Aug 13, 2020

Cloud Adoption Pitfalls to Avoid Part 4: Over-Provisioning, Data Sprawl, Egress Charges, and Runaway Costs

Sean Nixon
Jose Briones

Sean Nixon and Jose Briones

Cloud Adoption Pitfalls to Avoid Part 4: Over-Provisioning, Data Sprawl, Egress Charges, and Runaway Costs

Moving to the cloud can be a challenge for any organization, especially if you don’t pay attention to the pitfalls. Some of the challenges in cloud adoption include the trap of resource over-provisioning, egress charges, data sprawl, and runaway costs. We’ll show you how to avoid these hazards and make the cloud work for you. This is the fourth of a five-part series focused on cloud adoption and common pitfalls organizations experience in this journey. In part one, we discussed as-is lift-and-shift to the cloud and how it can bloat cost. In part two, we discussed how designing around the first workload and the ease of click to provision can lead to painful consequences. In part three, we discussed how to manage complexity, application dependencies, and competing priorities to streamline the cloud adoption process.


When managing on-premises infrastructure, organizations are often required to purchase more hardware than is necessary for everyday operations. Over-provisioning can be a necessary evil in order to safeguard against sudden peaks in demand on servers and applications and to ensure there is capacity for future projects. Bringing that same mentality to the cloud, however, often unnecessarily inflates costs and leaves administrators, IT directors, and CIOs scrambling for ways to bring down their cloud bill. We’ve outlined four ways to avoid over-provisioning below:

1. Monitor Utilization

Whether you are planning on migrating to the cloud or currently in the cloud, it’s a good idea to monitor your current utilization so you can size or resize appropriately. The goal for most organizations is to run lean and lower the recurring costs to only the resources needed. Start by performing a review of your application design and application inventory. From there, identify any unnecessary services or services consuming more resources than they need.

2. Validate and Test Sizing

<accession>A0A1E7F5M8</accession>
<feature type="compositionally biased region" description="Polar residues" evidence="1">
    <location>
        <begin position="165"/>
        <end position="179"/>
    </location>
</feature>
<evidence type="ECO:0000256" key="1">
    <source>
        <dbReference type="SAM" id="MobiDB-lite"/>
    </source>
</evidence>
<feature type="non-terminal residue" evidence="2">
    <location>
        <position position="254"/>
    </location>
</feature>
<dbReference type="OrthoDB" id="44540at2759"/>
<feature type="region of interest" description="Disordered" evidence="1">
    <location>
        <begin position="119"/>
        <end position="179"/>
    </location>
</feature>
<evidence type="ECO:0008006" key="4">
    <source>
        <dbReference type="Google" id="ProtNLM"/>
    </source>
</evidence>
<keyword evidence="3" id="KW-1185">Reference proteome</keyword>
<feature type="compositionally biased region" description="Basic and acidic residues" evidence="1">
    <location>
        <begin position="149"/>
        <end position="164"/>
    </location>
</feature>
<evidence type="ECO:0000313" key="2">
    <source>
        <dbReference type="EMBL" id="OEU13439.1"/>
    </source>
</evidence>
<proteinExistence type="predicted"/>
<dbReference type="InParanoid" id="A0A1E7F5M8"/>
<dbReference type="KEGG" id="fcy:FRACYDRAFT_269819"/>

Once you’ve determined target resource sizing, be sure to perform adequate testing and validation to ensure applications are running optimally. There are many utilities that AWS and Azure offer to help you get an additional insight into your cloud utilization. Both AWS CloudWatch and Azure Monitor can collect performance metrics and log data from on-premises and cloud resources.

3. Leverage Auto-Scaling Features

One of the primary features of the cloud is its incredible elasticity. Both AWS and Azure offer autoscaling capabilities that allow you to monitor your applications and automatically adjust capacity when load increases beyond the thresholds you define. This can mitigate the need for over-provisioning resources to handle peaks in load. You only have to pay for the additional resources when you need them, lowering your overall cloud bill.

4. Leverage Reserved Instances for Compute

Reserved instances are recommended for organizations with steady or continuous workloads and can help organizations save up to 70-80%. These significant savings sound astonishing; however, this is an upfront commitment for a cloud service because this model is a “use it or lose it” type scenario. Before deciding to use the reserved instance, it is imperative to have insight into your compute workloads. Tools like Azure Advisor and AWS Cost Explorer can help with this by providing recommendations based on your usage history, but ultimately only you can determine if those recommendations are accurate.

Data Sprawl